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31 January 2022

In this recurring column, we highlight a few items we've run across that don't merit a full story of their own but are interesting enough to bring to your attention. This time we look at the Australian Open, plants at night, Shane Rocheleau, ImagePrint, Style brushes, shutter release apps and Picasso.

  • In Serves, Shadows and Selfies, Steven Bloor presents intriguing images from the Australian Open.
  • Grace Ebert features the Unearthly Plant Photos of Tom Leighton's series Variegation II. "After photographing the plants, Leighton digitally strips back their characteristic greenish hues, using dreamy fluorescent colors to represent the photosynthesis process," she writes.
  • Magali Duzant reviews Shane Rocheleau's Lakeside, a book that sees that town "as a stand-in for much of the country, where fear-mongering media outlets, the ruinous effects of capitalism, racist redlining and misinformation have led to closed communities filled with suspicion and anger." And yet, she writes, "Lakeside performs an impressive balancing act, juxtaposing beauty and ugliness, myth and reality."
  • In Introduction to ImagePrint, Kevin Raber explains why he has relied on John Pannozzo's tool and its paper profiles for 20 years. It's a 40-minute video presentation.
  • Derrick Story does some Fast Editing With Style Brushes in Capture One Pro. "Style Brushes are an often overlooked tool in Capture One Pro," he writes. "But they are very handy for quick edits on specific areas of the image such as sky and foreground."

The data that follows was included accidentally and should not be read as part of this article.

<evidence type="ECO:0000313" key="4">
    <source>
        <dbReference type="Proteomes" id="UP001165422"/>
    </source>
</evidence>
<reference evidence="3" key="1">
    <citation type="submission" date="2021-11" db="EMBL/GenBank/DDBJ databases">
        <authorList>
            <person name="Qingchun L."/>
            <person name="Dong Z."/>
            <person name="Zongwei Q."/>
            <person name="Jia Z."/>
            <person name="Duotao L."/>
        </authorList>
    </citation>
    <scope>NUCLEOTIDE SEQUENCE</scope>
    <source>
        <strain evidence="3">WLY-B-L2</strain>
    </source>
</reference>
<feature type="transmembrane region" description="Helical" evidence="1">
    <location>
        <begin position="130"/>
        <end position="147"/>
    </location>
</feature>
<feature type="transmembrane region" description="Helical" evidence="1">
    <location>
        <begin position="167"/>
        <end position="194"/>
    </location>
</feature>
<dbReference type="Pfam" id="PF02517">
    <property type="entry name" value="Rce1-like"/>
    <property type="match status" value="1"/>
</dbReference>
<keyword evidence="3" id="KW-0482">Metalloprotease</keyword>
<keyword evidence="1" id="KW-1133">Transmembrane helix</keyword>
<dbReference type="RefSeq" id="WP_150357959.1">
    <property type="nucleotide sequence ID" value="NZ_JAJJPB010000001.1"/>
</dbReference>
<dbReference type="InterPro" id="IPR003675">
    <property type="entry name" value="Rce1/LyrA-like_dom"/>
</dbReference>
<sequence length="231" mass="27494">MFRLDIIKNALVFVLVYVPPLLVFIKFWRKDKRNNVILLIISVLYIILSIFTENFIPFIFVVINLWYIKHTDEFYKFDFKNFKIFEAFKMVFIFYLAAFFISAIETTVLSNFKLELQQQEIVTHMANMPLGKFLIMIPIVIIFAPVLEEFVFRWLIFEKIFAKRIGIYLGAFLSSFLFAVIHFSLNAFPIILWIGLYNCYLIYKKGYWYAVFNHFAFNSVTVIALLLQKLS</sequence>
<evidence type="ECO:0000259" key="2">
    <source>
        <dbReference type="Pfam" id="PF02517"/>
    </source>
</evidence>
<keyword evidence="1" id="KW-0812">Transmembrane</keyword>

• In Get Your Free Camera Shutter Release, Scott Kelby points out that many recent cameras with built-in wireless connectivity have free apps that function as a shutter release.
  • In Picasso Friend's Photos Given to Swiss Museum, Daniel Boffey reports, "One hundred photographs chronicling the private world of Pablo Picasso up to and after his death in 1973 at the age of 91 have been donated to the Musée de l'Élysée in Switzerland." That's only a few of the 25,000 taken of Picasso by David Douglas Duncan, who used a custom-built Leica M3D camera with extremely quiet shutter to avoid disturbing Picasso.

More to come! Meanwhile, here's a look five years back. And please support our efforts...

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